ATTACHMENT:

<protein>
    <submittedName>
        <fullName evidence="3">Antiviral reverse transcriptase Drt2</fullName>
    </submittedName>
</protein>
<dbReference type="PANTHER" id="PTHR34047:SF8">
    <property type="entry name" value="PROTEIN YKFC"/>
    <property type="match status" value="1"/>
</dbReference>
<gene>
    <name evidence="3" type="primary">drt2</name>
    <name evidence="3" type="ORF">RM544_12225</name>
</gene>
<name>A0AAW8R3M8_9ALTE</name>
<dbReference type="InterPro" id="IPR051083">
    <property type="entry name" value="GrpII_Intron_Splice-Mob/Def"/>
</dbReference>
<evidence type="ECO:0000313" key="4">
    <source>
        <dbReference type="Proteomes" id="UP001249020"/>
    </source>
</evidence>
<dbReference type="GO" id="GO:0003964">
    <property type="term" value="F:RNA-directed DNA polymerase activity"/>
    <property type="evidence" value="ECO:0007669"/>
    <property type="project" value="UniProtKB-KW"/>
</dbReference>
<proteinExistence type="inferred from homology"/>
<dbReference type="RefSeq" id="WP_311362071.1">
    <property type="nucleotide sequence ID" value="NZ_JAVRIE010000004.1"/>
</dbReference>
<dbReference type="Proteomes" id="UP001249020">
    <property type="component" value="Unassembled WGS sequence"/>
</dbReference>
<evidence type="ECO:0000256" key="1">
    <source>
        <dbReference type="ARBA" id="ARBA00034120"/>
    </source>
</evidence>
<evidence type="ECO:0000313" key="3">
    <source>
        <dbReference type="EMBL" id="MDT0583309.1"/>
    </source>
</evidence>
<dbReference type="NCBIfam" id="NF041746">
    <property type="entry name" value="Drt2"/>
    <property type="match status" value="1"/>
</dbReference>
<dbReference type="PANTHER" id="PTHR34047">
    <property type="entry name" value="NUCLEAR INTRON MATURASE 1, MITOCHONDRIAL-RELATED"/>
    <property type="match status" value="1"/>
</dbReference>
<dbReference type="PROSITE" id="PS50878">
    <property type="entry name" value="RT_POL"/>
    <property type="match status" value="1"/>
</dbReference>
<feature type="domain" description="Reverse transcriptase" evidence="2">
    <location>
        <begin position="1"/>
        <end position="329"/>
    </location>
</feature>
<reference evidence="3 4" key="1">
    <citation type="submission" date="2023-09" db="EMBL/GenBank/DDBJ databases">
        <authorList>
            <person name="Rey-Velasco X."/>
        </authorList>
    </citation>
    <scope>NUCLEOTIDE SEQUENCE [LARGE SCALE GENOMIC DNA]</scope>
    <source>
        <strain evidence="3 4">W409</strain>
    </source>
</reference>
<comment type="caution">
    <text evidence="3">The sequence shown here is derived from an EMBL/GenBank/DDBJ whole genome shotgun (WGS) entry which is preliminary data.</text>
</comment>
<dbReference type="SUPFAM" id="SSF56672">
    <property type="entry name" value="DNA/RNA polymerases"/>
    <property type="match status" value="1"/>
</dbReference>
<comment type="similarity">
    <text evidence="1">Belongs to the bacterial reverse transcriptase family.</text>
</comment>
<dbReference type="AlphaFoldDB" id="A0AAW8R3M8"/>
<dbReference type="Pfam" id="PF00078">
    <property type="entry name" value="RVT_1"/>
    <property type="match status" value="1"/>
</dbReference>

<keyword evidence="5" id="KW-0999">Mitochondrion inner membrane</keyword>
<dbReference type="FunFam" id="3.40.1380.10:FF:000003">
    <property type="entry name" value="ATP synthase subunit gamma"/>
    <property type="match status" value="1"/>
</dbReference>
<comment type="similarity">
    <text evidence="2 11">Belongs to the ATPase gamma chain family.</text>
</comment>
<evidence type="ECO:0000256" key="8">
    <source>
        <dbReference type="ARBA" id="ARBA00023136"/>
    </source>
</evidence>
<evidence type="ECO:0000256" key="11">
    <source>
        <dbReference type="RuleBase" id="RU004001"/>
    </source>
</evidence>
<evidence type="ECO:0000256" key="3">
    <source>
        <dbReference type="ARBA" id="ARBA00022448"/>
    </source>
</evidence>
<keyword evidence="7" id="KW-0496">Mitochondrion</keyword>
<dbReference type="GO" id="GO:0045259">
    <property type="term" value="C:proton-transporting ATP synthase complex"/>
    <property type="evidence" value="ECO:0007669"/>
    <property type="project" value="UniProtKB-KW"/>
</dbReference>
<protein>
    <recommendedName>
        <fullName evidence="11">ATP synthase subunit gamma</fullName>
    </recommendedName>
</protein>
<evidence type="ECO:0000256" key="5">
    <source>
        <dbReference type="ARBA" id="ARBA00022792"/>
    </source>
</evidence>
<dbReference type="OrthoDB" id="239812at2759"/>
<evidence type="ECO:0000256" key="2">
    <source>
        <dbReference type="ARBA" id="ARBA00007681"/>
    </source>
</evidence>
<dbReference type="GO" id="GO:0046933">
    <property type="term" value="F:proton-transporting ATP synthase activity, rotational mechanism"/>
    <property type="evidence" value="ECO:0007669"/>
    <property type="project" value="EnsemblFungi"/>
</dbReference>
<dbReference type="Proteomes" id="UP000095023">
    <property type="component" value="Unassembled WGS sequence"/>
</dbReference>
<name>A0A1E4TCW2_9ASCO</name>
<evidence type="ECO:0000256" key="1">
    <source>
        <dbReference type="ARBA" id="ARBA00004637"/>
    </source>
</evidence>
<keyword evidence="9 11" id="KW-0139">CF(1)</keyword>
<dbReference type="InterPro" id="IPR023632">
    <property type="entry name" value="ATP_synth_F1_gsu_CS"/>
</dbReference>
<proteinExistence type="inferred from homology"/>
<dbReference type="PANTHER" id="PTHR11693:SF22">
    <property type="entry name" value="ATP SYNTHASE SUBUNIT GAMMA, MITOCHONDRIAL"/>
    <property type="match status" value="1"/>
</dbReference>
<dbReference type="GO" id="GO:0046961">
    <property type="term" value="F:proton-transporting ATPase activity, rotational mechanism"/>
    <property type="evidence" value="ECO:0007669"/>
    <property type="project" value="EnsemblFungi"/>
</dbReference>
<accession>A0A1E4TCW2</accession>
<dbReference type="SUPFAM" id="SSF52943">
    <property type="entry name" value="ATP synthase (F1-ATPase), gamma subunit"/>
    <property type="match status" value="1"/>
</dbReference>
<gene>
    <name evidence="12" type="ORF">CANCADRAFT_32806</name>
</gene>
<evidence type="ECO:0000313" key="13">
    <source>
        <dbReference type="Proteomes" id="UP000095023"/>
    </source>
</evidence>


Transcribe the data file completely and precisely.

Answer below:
<protein>
    <submittedName>
        <fullName evidence="3">Antiviral reverse transcriptase Drt2</fullName>
    </submittedName>
</protein>
<dbReference type="PANTHER" id="PTHR34047:SF8">
    <property type="entry name" value="PROTEIN YKFC"/>
    <property type="match status" value="1"/>
</dbReference>
<gene>
    <name evidence="3" type="primary">drt2</name>
    <name evidence="3" type="ORF">RM544_12225</name>
</gene>
<name>A0AAW8R3M8_9ALTE</name>
<dbReference type="InterPro" id="IPR051083">
    <property type="entry name" value="GrpII_Intron_Splice-Mob/Def"/>
</dbReference>
<evidence type="ECO:0000313" key="4">
    <source>
        <dbReference type="Proteomes" id="UP001249020"/>
    </source>
</evidence>
<dbReference type="GO" id="GO:0003964">
    <property type="term" value="F:RNA-directed DNA polymerase activity"/>
    <property type="evidence" value="ECO:0007669"/>
    <property type="project" value="UniProtKB-KW"/>
</dbReference>
<proteinExistence type="inferred from homology"/>
<dbReference type="RefSeq" id="WP_311362071.1">
    <property type="nucleotide sequence ID" value="NZ_JAVRIE010000004.1"/>
</dbReference>
<dbReference type="Proteomes" id="UP001249020">
    <property type="component" value="Unassembled WGS sequence"/>
</dbReference>
<evidence type="ECO:0000256" key="1">
    <source>
        <dbReference type="ARBA" id="ARBA00034120"/>
    </source>
</evidence>
<evidence type="ECO:0000313" key="3">
    <source>
        <dbReference type="EMBL" id="MDT0583309.1"/>
    </source>
</evidence>
<dbReference type="NCBIfam" id="NF041746">
    <property type="entry name" value="Drt2"/>
    <property type="match status" value="1"/>
</dbReference>
<dbReference type="PANTHER" id="PTHR34047">
    <property type="entry name" value="NUCLEAR INTRON MATURASE 1, MITOCHONDRIAL-RELATED"/>
    <property type="match status" value="1"/>
</dbReference>
<dbReference type="PROSITE" id="PS50878">
    <property type="entry name" value="RT_POL"/>
    <property type="match status" value="1"/>
</dbReference>
<feature type="domain" description="Reverse transcriptase" evidence="2">
    <location>
        <begin position="1"/>
        <end position="329"/>
    </location>
</feature>
<reference evidence="3 4" key="1">
    <citation type="submission" date="2023-09" db="EMBL/GenBank/DDBJ databases">
        <authorList>
            <person name="Rey-Velasco X."/>
        </authorList>
    </citation>
    <scope>NUCLEOTIDE SEQUENCE [LARGE SCALE GENOMIC DNA]</scope>
    <source>
        <strain evidence="3 4">W409</strain>
    </source>
</reference>
<comment type="caution">
    <text evidence="3">The sequence shown here is derived from an EMBL/GenBank/DDBJ whole genome shotgun (WGS) entry which is preliminary data.</text>
</comment>
<dbReference type="SUPFAM" id="SSF56672">
    <property type="entry name" value="DNA/RNA polymerases"/>
    <property type="match status" value="1"/>
</dbReference>
<comment type="similarity">
    <text evidence="1">Belongs to the bacterial reverse transcriptase family.</text>
</comment>
<dbReference type="AlphaFoldDB" id="A0AAW8R3M8"/>
<dbReference type="Pfam" id="PF00078">
    <property type="entry name" value="RVT_1"/>
    <property type="match status" value="1"/>
</dbReference>

<keyword evidence="5" id="KW-0999">Mitochondrion inner membrane</keyword>
<dbReference type="FunFam" id="3.40.1380.10:FF:000003">
    <property type="entry name" value="ATP synthase subunit gamma"/>
    <property type="match status" value="1"/>
</dbReference>
<comment type="similarity">
    <text evidence="2 11">Belongs to the ATPase gamma chain family.</text>
</comment>
<evidence type="ECO:0000256" key="8">
    <source>
        <dbReference type="ARBA" id="ARBA00023136"/>
    </source>
</evidence>
<evidence type="ECO:0000256" key="11">
    <source>
        <dbReference type="RuleBase" id="RU004001"/>
    </source>
</evidence>
<evidence type="ECO:0000256" key="3">
    <source>
        <dbReference type="ARBA" id="ARBA00022448"/>
    </source>
</evidence>
<keyword evidence="7" id="KW-0496">Mitochondrion</keyword>
<dbReference type="GO" id="GO:0045259">
    <property type="term" value="C:proton-transporting ATP synthase complex"/>
    <property type="evidence" value="ECO:0007669"/>
    <property type="project" value="UniProtKB-KW"/>
</dbReference>
<protein>
    <recommendedName>
        <fullName evidence="11">ATP synthase subunit gamma</fullName>
    </recommendedName>
</protein>
<evidence type="ECO:0000256" key="5">
    <source>
        <dbReference type="ARBA" id="ARBA00022792"/>
    </source>
</evidence>
<dbReference type="OrthoDB" id="239812at2759"/>
<evidence type="ECO:0000256" key="2">
    <source>
        <dbReference type="ARBA" id="ARBA00007681"/>
    </source>
</evidence>
<dbReference type="GO" id="GO:0046933">
    <property type="term" value="F:proton-transporting ATP synthase activity, rotational mechanism"/>
    <property type="evidence" value="ECO:0007669"/>
    <property type="project" value="EnsemblFungi"/>
</dbReference>
<dbReference type="Proteomes" id="UP000095023">
    <property type="component" value="Unassembled WGS sequence"/>
</dbReference>
<name>A0A1E4TCW2_9ASCO</name>
<evidence type="ECO:0000256" key="1">
    <source>
        <dbReference type="ARBA" id="ARBA00004637"/>
    </source>
</evidence>
<keyword evidence="9 11" id="KW-0139">CF(1)</keyword>
<dbReference type="InterPro" id="IPR023632">
    <property type="entry name" value="ATP_synth_F1_gsu_CS"/>
</dbReference>
<proteinExistence type="inferred from homology"/>
<dbReference type="PANTHER" id="PTHR11693:SF22">
    <property type="entry name" value="ATP SYNTHASE SUBUNIT GAMMA, MITOCHONDRIAL"/>
    <property type="match status" value="1"/>
</dbReference>
<dbReference type="GO" id="GO:0046961">
    <property type="term" value="F:proton-transporting ATPase activity, rotational mechanism"/>
    <property type="evidence" value="ECO:0007669"/>
    <property type="project" value="EnsemblFungi"/>
</dbReference>
<accession>A0A1E4TCW2</accession>
<dbReference type="SUPFAM" id="SSF52943">
    <property type="entry name" value="ATP synthase (F1-ATPase), gamma subunit"/>
    <property type="match status" value="1"/>
</dbReference>
<gene>
    <name evidence="12" type="ORF">CANCADRAFT_32806</name>
</gene>
<evidence type="ECO:0000313" key="13">
    <source>
        <dbReference type="Proteomes" id="UP000095023"/>
    </source>
</evidence>